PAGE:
The United Nations General Assembly voted on Friday to elect Germany, Belgium, South Africa, the Dominican Republic and Indonesia for a two-year term in the Security Council starting on January 1, 2019.
The council is the only UN body that can make legally binding decisions and has the power to impose sanctions and authorise the use of force.
Indonesia drew more votes than the Maldives in the contested election for one Asia-Pacific seat by 144 to 46, while the other four candidates ran unopposed. Uncontested candidates still need to win more than two-thirds of the overall General Assembly vote to be elected. There were 190 ballots in Friday’s vote.
Indonesia, the world’s biggest Muslim-majority country, will pursue a global comprehensive approach to combat terrorism, radicalism and extremism during its term, the foreign affairs ministry said in a statement.
Indonesia suffered its worst bombing attacks since 2005 last month that left around 30 people dead, including 13 suspected perpetrators.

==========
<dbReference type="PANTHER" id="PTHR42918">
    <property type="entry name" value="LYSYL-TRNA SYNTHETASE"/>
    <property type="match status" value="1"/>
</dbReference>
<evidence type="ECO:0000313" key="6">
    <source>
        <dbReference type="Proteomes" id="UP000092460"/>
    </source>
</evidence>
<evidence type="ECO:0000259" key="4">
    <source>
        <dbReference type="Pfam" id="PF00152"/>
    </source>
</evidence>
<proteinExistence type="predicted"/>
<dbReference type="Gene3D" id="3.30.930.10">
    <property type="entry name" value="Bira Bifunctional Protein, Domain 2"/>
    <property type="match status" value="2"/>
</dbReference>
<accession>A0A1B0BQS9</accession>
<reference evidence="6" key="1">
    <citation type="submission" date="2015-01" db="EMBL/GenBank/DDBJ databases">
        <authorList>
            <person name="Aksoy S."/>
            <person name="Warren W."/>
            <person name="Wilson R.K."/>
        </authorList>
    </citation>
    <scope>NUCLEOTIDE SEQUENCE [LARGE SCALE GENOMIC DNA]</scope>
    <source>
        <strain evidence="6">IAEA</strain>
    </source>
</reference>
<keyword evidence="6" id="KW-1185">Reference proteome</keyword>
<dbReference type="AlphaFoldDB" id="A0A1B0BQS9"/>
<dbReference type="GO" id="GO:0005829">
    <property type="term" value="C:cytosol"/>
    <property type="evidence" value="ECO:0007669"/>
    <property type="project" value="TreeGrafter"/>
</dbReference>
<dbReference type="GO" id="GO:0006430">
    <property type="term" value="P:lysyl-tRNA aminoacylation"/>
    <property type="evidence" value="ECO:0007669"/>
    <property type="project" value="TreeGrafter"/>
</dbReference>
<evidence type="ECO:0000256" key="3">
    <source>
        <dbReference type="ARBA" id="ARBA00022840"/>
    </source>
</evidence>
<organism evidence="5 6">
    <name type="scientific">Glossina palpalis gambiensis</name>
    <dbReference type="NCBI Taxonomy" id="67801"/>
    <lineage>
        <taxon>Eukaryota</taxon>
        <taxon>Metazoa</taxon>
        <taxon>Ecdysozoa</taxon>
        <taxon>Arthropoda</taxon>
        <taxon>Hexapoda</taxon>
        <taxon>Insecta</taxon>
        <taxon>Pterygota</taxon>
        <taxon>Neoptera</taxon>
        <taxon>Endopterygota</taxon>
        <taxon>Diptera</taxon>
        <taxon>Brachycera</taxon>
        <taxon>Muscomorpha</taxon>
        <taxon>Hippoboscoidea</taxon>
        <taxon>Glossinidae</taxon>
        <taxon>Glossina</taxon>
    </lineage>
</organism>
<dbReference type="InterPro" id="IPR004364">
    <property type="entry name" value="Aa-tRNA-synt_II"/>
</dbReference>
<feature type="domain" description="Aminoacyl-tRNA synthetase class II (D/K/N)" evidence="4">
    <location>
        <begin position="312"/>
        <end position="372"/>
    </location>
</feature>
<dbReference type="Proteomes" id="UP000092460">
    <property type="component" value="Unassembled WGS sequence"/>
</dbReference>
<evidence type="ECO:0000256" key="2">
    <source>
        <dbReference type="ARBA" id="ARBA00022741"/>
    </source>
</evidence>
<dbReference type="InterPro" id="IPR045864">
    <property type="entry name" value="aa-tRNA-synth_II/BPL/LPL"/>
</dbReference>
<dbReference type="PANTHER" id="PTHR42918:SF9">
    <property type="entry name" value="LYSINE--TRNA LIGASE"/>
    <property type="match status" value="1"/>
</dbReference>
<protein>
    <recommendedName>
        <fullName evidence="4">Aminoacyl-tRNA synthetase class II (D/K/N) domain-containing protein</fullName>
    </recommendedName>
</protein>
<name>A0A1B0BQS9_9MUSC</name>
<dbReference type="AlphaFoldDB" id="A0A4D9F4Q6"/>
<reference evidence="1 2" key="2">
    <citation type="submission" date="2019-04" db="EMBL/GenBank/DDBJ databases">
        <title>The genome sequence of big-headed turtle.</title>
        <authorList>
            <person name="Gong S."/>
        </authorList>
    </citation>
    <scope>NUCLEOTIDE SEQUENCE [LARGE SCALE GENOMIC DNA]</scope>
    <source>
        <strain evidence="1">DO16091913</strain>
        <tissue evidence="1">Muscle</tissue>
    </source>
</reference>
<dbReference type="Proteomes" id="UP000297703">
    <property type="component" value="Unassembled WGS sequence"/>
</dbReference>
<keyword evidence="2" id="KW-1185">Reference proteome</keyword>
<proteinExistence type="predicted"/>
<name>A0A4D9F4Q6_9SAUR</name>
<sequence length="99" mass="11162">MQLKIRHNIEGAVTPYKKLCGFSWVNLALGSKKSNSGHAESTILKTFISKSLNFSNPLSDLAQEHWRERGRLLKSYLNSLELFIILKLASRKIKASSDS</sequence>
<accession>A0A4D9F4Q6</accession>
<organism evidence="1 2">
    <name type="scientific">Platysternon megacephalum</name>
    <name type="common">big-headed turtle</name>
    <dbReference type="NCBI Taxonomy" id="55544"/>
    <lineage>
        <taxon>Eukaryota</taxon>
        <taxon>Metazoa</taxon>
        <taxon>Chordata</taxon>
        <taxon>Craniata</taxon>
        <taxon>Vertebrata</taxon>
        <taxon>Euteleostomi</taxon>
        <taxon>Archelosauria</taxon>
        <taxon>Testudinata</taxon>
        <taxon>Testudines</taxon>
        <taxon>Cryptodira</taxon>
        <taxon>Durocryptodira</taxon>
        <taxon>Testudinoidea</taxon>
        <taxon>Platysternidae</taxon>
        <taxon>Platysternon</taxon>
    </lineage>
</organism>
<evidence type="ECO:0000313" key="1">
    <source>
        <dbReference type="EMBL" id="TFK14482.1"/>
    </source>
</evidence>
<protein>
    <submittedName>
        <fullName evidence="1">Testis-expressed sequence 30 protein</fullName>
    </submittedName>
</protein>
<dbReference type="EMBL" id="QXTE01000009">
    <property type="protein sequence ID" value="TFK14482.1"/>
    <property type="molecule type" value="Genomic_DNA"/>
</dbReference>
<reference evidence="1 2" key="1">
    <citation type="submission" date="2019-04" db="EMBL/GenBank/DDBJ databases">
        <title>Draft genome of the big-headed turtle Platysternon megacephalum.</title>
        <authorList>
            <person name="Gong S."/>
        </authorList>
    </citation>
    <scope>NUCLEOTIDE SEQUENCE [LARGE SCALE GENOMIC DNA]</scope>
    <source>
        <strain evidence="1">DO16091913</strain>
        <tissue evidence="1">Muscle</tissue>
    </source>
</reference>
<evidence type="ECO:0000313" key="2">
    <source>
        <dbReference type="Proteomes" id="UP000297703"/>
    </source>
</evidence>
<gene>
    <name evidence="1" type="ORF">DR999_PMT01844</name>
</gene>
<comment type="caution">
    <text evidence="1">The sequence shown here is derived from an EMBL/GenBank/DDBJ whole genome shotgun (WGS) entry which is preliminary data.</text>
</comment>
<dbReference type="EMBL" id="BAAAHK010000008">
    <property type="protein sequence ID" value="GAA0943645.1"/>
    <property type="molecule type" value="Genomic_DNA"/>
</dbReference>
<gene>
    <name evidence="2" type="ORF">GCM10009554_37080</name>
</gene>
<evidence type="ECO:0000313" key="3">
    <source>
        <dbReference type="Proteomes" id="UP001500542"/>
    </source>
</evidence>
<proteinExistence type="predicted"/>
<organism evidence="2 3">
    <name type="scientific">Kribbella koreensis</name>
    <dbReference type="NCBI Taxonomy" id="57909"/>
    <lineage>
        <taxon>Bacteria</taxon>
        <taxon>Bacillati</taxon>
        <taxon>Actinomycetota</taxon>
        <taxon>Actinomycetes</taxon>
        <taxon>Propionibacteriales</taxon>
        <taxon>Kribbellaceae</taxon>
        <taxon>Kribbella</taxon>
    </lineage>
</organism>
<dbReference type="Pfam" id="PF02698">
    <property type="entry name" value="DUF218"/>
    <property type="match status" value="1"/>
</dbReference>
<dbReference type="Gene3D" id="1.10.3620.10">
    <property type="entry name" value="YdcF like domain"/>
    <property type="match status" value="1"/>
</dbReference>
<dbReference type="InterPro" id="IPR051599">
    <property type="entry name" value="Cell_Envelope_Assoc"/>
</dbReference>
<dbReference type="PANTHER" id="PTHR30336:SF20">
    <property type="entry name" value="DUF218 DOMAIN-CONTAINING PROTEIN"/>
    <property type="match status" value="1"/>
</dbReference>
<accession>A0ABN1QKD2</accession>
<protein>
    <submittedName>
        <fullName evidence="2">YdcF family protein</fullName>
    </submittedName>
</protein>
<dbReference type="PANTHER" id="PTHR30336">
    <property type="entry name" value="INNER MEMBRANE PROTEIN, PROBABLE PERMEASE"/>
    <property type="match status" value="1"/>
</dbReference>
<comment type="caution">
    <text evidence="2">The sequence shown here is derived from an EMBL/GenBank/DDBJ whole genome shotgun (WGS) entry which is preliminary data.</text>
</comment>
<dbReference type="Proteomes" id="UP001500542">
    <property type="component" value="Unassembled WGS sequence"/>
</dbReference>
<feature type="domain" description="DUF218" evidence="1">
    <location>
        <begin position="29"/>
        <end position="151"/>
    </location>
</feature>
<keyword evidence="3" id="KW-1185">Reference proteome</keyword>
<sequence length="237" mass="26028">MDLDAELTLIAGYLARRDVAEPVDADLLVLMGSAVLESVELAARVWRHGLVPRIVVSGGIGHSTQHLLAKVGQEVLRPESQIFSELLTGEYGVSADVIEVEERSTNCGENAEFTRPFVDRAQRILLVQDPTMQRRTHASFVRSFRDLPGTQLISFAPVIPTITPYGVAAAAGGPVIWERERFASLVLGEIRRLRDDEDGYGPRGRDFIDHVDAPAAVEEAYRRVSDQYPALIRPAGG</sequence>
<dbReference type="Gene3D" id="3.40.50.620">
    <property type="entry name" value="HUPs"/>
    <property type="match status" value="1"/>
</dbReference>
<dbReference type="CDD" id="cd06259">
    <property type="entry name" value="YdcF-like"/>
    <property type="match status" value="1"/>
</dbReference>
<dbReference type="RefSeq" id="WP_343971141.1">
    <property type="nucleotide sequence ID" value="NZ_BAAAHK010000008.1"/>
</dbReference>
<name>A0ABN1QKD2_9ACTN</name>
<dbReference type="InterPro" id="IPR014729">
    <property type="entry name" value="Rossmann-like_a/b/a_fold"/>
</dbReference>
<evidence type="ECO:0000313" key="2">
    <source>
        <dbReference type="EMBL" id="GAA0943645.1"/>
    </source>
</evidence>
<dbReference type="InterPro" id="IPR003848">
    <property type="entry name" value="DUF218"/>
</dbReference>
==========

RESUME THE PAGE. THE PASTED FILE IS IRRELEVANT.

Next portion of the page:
“Palestinian issues will also be Indonesia’s concern during its non-permanent membership,” the ministry said.
Germany received 184 votes, Belgium had 181, South Africa got 183, and the Dominican Republic had 184 after one round of voting. Regional groups generally agree upon the candidates to put forward and competitive races are increasingly rare.
In a typical year the General Assembly elects five new members, which join the five elected the previous year and the five permanent, veto-power seats: the United States, Britain, France, China and Russia.
The five members giving up their seat at the end of this year are the Netherlands, Sweden, Ethiopia, Bolivia and Kazakhstan.
The five seats not up for election this year are currently held by Ivory Coast, Equatorial Guinea, Kuwait, Peru and Poland.
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